Nevertheless, ‘Dark Wings, Dark Words’ was another strong episode, and more progressive than last week’s season premiere, with some foundations still feeling like they’re being set but more action taking place beyond that. Some elements weren’t quite as pleasing to me as I had hoped, but the majority did, and that’s fine by me.
Southland – Chaos
We’ve been hearing for a while now how many of the actors currently involved with Southland have signed up to new pilots for the fall, which when combined with the show’s consistently poor ratings, indicate a fate more negative. I’ve been saying for weeks how unhappy I would be if the show were to be cancelled, but none more so than this week. ‘Chaos’ was a harrowing, tense and darker outing for this show than we’ve seen in a long time, and also a clear demonstration of what Southland is truly capable of.
Southland’s main theme running throughout its life has been that for a cop, you never know when today will be your last day. You can wake up in the morning, confident and content, and find yourself being zipped up in a bodybag by the evening–and you never know when, or how, that might happen. It’s a theme that’s contributed to Southland’s raw feel from the very beginning, and when episodes like this week’s come along, it explodes in miserable glory.
On a usual week, Southland has all of its characters off doing their own thing, totally separate from each other and unconnected. This week, that anecdotal format was dispensed with, and all the show’s characters were united by a single story: Cooper and Lucero’s kidnapping while on a routine patrol. And because there was no scattered narrative, the tension was raised considerably, and to excellent effect.
Make no mistake about it–’Chaos’ was one of the darkest episodes Southland has ever done. Seeing Cooper and Lucero dragged away, stripped and powerless, is as harrowing as it gets, even more so considering that must be amongst one of the worst nightmares for a police officer (especially given the lack of foreknowledge on whether you’ll ever return home in the evening, as described earlier). The worst moments came afterwards, however, when Lucero is brutally tortured, maybe even raped, and eventually shot in the head, in several of the show’s most gruesome and unnerving scenes. I know when a scene that’s supposed to be traumatic and difficult to watch succeeds in its efforts when I genuinely find it hard to continue watching, and that happened on more than one occasion this week.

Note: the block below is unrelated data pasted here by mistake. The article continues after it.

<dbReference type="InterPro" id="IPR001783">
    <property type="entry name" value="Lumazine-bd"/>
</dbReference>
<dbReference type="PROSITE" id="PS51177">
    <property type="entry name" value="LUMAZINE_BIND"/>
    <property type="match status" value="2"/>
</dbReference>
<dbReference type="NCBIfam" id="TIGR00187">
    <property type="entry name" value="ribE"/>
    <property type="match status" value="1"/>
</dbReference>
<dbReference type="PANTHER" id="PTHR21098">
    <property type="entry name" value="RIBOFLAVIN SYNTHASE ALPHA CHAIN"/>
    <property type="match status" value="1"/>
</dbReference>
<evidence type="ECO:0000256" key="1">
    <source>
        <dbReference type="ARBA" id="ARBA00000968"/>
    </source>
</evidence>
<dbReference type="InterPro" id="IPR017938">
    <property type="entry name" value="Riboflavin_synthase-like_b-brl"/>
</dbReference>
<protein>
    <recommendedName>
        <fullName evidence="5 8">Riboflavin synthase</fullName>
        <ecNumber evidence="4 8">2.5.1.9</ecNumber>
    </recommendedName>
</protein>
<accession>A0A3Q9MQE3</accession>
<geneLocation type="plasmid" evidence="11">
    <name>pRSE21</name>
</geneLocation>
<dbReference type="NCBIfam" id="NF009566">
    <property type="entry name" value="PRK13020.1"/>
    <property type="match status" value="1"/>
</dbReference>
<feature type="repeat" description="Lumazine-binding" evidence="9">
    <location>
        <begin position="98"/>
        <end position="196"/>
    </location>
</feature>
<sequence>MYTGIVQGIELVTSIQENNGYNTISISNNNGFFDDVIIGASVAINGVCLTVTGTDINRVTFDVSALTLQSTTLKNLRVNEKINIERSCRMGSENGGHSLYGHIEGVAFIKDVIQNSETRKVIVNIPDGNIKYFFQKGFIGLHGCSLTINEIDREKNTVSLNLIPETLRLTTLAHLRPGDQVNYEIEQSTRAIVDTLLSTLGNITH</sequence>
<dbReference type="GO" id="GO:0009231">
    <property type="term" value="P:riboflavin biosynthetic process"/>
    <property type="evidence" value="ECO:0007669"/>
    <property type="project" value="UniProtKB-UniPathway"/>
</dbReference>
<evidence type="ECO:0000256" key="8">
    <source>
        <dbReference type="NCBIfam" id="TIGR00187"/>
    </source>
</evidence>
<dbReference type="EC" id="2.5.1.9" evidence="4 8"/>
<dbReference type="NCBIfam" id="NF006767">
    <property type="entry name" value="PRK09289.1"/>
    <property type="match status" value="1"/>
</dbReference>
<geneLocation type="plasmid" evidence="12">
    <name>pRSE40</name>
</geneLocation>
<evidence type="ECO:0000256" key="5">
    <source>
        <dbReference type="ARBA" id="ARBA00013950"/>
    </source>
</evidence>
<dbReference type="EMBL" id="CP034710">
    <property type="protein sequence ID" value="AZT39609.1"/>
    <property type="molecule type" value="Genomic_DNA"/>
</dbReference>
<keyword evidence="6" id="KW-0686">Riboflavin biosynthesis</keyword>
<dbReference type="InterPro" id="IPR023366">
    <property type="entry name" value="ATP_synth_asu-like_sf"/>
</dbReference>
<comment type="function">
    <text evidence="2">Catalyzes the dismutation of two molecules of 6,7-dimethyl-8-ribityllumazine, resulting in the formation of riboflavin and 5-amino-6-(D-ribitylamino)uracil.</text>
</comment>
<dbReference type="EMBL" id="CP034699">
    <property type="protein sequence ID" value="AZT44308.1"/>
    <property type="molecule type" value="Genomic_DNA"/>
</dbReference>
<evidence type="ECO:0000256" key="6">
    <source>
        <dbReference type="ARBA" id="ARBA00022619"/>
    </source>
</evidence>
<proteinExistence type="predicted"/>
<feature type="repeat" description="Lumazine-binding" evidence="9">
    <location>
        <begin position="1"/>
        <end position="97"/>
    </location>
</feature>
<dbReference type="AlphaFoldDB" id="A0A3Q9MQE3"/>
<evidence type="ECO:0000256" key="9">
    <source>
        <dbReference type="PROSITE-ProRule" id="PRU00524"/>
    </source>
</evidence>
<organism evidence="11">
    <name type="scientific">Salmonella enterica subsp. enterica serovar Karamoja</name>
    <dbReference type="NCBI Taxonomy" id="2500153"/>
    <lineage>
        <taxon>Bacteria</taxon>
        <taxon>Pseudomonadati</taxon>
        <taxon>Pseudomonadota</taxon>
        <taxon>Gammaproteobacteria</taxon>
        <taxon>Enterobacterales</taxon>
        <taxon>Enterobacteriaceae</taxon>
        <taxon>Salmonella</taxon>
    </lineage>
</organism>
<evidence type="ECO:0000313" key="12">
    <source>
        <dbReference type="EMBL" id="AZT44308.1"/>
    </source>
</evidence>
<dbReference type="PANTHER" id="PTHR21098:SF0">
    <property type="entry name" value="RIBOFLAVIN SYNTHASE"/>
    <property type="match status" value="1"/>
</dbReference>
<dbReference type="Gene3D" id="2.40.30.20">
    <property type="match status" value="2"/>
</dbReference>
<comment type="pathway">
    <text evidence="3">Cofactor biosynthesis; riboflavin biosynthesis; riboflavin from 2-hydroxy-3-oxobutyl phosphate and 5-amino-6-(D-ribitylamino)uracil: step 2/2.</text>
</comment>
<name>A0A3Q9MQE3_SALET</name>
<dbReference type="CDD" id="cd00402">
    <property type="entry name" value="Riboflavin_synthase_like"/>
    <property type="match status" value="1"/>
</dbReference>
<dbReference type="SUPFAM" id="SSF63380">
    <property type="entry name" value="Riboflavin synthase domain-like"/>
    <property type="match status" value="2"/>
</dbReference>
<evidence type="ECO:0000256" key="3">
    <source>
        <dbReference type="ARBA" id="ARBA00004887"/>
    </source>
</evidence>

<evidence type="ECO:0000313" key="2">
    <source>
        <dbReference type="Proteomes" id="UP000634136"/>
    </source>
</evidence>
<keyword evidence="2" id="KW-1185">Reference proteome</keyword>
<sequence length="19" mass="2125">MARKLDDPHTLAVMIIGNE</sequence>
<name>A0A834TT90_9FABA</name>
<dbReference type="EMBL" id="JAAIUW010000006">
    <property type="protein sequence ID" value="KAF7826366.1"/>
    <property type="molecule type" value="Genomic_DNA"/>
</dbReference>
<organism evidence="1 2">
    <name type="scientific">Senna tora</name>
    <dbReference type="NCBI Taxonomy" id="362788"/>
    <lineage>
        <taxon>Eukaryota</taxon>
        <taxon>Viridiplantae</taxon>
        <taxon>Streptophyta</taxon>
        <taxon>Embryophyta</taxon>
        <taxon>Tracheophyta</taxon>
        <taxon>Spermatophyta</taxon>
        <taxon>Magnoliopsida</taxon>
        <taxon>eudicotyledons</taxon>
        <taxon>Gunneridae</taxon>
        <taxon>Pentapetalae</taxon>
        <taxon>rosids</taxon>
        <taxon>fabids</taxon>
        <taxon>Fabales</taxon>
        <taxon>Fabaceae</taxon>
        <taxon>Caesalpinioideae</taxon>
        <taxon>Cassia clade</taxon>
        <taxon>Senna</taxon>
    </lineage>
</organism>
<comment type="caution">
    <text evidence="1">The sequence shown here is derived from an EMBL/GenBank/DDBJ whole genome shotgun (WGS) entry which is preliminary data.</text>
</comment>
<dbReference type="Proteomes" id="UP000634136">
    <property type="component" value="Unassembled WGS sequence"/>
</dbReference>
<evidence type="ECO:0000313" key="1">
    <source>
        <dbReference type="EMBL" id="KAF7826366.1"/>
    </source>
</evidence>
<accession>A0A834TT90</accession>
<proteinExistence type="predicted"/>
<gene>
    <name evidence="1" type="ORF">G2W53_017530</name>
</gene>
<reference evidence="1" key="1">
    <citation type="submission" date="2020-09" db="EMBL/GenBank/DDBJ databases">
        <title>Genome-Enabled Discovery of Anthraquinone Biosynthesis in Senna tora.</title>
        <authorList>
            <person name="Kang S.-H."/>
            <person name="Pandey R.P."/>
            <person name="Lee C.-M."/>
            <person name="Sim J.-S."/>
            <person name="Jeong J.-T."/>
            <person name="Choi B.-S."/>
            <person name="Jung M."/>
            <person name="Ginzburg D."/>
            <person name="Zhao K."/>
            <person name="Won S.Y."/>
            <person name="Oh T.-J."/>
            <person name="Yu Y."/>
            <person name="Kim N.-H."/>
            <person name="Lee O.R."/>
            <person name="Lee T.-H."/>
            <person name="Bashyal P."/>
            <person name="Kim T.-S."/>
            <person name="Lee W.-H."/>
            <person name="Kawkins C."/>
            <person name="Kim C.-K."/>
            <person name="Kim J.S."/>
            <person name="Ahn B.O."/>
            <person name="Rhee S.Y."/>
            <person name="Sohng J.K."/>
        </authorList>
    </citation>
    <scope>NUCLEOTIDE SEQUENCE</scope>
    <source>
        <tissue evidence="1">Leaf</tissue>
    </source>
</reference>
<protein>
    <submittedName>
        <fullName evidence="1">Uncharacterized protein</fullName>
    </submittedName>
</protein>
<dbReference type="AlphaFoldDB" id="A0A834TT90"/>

Also, it’s been stated numerous times this season, but Michael Cudlitz really is the show’s strongest actor, and perhaps has been for a very long time, and wholeheartedly deserves award recognition. His struggles in ‘Chaos, from dealing with Lucero’s vicious display of homophobia at the start of the episode, to seeing his partner murdered right in front of him, were every bit as devastating as they needed to be to keep the threat of the situation alive. Cudlitz has never disappointed me once this season and ‘Chaos’ gave him the perfect chance to display his acting prowess, and he made the most of it and then some.
If there’s one thing I disliked about the episode, it was Ben and Sammy’s story that took place entirely elsewhere. I understand why it was there because after last week’s final scenes, it was necessary to continue the story, but breaking away from the episode’s main story threatened to ruin the flow of the narrative somewhat, which on a week like this, was absolutely not needed.